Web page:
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There Is Another Planet the Size of Mars in Our Solar System

If it exists, it is possible that the mythical Planet X will have company.

Our solar system still has some surprises up its sleeve.

According to a recent research published in the journal Annual Review of Astronomy and Astrophysics, the Earth may have another sister planet lurking somewhere in interstellar space, in the solar system's "third zone."

This indicates that if Planet X exists, it may have a Mars-sized neighbor.

Computer simulations suggest a Mars-sized twin lurking beyond Neptune

The new research looks at data from the solar system's enigmatic third zone and predicts that something the size of Mars could be lying beyond Neptune.

All known planets in our solar system are divided into three kinds according to modern astronomy. Because the Earth is one of the four rocky inner planets orbiting the sun within the primary asteroid belt that separates Mars and Jupiter, you're on one of the first.

The outer solar system, which includes the gas giants Jupiter, Saturn, Uranus, and Neptune, is the second group. These gathered massive amounts of gas and ice around rocky cores, according to scientists.

However, the third sector of our solar system is not often mentioned in casual conversations about nearby planets. Dwarf planets like Pluto, Sedna, and Eris, as well as even smaller bodies like comets, can be found beyond Neptune. But, according to the authors of a recent study, this is all incorrect.

"It seems unlikely that nature created four giant planet cores, but then nothing else larger than dwarf planets in the outer solar system," states Kathryn Volk of the University of Arizona and Brett Gladman of the University of British Columbia, in the study.

To completely comprehend how the solar system formed, scientists use computer simulations to examine if special initial conditions or events may lead to the formation of a solar system similar to ours.

The operative word for these objects, which are all smaller than the Moon, is "known." Wikimedia Commons

Planet X isn't the theoretical rogue world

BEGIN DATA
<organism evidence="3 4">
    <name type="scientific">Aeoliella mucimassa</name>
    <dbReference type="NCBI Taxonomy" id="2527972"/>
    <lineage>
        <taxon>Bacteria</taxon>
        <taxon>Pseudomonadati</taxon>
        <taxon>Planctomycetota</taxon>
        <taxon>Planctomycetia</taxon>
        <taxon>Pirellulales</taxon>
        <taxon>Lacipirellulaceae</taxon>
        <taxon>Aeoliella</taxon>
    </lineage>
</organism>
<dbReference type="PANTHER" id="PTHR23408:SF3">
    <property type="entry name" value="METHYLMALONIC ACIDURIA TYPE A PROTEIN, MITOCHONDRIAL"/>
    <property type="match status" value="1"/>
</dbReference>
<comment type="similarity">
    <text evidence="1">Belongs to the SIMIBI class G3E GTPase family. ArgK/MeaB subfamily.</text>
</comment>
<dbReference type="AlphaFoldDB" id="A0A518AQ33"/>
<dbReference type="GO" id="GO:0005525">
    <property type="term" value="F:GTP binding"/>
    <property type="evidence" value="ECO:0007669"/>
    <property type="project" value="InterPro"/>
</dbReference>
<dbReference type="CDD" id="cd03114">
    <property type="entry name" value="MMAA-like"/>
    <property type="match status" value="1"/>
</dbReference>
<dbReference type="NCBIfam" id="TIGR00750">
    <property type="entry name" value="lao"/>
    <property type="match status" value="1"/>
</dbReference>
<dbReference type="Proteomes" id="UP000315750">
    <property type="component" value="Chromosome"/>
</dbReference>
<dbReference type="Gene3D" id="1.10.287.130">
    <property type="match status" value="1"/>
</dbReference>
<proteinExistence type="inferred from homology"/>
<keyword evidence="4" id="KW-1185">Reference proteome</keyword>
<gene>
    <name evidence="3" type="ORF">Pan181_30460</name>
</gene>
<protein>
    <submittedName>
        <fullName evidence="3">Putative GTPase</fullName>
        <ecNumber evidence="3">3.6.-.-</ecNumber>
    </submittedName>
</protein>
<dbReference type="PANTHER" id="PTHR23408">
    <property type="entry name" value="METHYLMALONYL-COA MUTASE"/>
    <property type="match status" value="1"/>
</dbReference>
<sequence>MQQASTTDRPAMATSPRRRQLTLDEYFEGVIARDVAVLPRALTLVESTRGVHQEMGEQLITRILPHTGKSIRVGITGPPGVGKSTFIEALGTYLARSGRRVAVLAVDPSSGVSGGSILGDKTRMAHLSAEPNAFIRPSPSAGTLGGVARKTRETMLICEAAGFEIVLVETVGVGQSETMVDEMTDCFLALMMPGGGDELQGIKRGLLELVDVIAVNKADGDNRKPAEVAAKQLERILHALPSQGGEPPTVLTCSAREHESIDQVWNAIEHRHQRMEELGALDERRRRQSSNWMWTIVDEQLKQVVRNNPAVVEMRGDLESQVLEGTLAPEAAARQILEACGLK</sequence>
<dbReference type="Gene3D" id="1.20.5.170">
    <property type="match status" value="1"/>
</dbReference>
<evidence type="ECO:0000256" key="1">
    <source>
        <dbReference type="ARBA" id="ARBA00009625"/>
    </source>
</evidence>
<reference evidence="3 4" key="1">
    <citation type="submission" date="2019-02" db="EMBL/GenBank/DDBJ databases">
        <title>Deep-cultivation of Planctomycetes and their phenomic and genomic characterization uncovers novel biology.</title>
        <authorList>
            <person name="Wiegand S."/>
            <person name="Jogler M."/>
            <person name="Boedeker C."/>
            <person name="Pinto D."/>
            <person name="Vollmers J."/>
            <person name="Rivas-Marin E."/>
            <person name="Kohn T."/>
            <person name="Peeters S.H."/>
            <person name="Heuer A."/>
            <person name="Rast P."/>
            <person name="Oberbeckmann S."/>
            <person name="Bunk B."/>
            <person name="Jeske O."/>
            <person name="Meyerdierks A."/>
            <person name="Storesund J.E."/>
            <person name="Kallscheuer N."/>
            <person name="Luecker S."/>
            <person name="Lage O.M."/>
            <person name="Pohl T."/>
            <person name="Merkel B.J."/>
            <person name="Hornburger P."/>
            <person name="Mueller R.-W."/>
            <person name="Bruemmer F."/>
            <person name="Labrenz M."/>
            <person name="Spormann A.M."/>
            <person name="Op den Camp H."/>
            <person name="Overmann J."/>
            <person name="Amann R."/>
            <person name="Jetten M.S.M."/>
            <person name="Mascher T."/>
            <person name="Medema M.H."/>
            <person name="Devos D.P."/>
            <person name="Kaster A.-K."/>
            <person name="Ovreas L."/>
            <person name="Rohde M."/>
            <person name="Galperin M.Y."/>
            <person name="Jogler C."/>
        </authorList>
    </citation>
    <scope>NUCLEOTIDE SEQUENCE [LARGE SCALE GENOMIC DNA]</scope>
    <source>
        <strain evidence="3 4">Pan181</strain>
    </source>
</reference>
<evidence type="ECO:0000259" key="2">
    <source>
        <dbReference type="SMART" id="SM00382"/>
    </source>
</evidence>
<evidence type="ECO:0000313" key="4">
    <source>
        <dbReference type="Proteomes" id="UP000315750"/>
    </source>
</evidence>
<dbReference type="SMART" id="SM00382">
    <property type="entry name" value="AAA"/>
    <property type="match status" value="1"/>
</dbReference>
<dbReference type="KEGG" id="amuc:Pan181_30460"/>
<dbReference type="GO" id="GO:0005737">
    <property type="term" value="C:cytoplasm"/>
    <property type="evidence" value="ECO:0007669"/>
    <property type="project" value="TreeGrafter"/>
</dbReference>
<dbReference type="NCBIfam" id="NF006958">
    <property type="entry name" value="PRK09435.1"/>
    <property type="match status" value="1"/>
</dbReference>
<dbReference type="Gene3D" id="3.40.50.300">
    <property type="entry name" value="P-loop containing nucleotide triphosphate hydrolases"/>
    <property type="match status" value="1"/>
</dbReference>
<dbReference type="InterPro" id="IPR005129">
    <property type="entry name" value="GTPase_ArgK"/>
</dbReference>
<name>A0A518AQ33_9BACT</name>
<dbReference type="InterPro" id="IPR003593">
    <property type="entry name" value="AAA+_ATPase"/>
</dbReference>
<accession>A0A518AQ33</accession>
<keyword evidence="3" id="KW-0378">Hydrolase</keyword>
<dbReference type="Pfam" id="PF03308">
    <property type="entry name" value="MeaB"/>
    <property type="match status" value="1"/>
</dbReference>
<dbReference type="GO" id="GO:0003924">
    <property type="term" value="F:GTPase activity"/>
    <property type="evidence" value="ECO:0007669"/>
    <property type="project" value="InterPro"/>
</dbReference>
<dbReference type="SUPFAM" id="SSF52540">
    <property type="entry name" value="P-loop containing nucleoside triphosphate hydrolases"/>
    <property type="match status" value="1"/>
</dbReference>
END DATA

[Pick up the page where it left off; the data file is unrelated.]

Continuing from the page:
According to Volk and Gladman, the models that most closely resemble our real solar system begin with at least one extra planet in a perplexing position.

These simulations suggest that, in addition to the massive gas and ice giants we presently have, the outer solar system once had one or more rocky planets the size of Earth or Mars.

However, over time, the interaction of these rocky wanderers with the outsized gravitational fields of the gas giants pushed them into a far-out orbit, or even out of the neighborhood entirely.

"I agree that it is likely that a Mars planet was there initially," said Planetary Scientist David Nesvorny of the Southwest Research Institute, in an Inverse report. "[B]ut the question is whether it has survived and if we have any evidence for it."

"Our simulations found that in about half of the cases" of simulated solar systems like ours, "all of the Mars-scale planets in the outer solar system were ejected into interstellar space," said Astrophysicist Scott Tremaine, of the Institute for Advanced Study, in the Inverse report. "But in the remaining half, one 'rogue' planet was left in an orbit similar to that of the detached population of the Kuiper Belt objects."

If this new rogue planet exists, Planet X, a much larger mass that some scientists believe lies even further in space beyond Neptune, will not exist.

While more modeling may aid in pinpointing the location of the Mars-sized rogue, the only way to know for sure is to find it.

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Guest blogger AnThony Legins is a life coach and mentor who enjoys writing on topics relating to mindset, money, real estate, finance and motivation. Read more articles and posts by AnThony at: and follow on IG @anthony_legins


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